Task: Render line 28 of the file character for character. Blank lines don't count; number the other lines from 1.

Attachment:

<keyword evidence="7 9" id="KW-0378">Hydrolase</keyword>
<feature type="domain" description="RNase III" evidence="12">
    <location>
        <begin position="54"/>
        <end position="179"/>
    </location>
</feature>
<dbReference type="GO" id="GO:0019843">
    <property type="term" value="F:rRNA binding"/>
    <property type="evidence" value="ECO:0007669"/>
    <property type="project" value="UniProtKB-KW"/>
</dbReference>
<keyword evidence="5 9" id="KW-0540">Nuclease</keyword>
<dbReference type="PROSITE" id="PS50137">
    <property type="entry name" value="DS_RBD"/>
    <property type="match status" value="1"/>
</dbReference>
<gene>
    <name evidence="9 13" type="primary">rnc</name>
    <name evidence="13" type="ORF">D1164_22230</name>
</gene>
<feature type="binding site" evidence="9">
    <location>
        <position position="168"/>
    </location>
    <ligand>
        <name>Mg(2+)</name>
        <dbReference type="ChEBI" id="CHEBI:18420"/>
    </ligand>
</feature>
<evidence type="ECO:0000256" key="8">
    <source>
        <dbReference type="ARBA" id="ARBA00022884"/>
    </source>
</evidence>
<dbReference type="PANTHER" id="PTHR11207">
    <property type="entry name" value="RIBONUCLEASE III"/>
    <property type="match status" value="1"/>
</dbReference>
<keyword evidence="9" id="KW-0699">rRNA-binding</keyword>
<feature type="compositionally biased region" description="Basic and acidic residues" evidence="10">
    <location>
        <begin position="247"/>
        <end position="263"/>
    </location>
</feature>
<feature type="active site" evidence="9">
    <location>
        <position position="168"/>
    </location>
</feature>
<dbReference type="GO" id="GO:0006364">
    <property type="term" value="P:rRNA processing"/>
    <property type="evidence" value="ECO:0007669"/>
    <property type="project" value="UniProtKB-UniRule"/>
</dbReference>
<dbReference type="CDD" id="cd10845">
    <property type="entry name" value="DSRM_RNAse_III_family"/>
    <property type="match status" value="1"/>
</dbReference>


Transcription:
        <dbReference type="ChEBI" id="CHEBI:18420"/>